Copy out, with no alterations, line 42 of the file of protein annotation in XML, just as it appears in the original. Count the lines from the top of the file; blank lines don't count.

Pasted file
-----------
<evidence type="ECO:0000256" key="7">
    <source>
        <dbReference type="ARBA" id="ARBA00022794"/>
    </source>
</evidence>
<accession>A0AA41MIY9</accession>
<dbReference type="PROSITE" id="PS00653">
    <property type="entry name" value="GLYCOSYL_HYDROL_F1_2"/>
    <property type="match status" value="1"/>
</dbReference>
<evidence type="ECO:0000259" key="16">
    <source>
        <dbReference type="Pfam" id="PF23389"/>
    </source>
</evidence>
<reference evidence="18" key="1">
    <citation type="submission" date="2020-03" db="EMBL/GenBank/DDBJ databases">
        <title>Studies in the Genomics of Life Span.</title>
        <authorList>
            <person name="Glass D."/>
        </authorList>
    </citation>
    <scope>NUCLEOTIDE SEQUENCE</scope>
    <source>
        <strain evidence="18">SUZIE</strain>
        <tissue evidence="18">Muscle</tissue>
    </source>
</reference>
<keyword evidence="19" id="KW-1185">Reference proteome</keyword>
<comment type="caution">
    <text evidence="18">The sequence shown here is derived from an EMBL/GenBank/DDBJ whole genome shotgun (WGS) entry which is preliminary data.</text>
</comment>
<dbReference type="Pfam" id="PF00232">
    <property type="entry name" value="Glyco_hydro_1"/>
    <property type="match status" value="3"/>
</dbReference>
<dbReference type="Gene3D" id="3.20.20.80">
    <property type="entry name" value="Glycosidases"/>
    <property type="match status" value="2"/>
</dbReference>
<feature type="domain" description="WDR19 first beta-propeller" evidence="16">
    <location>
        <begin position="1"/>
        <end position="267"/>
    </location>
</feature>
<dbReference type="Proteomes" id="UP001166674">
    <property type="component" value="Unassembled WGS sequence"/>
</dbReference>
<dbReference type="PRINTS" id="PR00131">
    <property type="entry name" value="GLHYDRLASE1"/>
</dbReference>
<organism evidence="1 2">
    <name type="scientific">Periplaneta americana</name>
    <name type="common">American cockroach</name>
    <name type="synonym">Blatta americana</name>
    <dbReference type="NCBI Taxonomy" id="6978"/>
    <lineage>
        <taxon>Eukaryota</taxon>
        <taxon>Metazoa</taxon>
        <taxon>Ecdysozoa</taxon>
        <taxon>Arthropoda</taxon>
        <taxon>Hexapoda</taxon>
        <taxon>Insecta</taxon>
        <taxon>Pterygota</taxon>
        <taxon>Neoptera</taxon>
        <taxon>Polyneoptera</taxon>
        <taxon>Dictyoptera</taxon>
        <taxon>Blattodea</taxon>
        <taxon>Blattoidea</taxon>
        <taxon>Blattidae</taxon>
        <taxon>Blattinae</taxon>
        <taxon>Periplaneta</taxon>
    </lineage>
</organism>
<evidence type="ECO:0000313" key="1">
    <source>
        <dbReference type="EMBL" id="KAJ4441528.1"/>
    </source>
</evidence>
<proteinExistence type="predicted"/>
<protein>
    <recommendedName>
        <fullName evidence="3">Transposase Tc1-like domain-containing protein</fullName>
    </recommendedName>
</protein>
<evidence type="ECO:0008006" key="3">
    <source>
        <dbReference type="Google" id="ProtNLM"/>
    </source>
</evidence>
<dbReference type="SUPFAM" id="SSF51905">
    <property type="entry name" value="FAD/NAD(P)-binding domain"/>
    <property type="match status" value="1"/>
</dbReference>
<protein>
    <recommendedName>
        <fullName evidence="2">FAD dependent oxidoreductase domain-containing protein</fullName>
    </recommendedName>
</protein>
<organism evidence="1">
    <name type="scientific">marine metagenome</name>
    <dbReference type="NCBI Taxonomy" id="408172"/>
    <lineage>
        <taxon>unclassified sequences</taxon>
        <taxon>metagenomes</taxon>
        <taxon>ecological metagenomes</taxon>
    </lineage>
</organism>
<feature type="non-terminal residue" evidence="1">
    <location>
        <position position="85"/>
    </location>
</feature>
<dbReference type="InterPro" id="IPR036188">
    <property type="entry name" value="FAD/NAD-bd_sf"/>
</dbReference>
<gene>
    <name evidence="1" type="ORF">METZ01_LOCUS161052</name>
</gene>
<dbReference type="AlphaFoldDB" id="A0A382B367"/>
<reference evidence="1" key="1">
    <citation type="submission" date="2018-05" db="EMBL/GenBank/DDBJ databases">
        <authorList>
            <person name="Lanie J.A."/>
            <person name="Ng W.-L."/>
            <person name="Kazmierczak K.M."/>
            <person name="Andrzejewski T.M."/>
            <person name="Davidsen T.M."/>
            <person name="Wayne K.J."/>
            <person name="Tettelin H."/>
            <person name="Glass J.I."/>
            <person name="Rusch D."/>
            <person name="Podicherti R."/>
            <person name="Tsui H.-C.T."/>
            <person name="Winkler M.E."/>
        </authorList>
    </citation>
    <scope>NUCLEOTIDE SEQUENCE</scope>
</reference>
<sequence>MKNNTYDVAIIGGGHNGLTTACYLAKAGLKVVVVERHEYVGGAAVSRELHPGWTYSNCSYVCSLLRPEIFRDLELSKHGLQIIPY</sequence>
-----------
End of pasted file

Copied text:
    <location>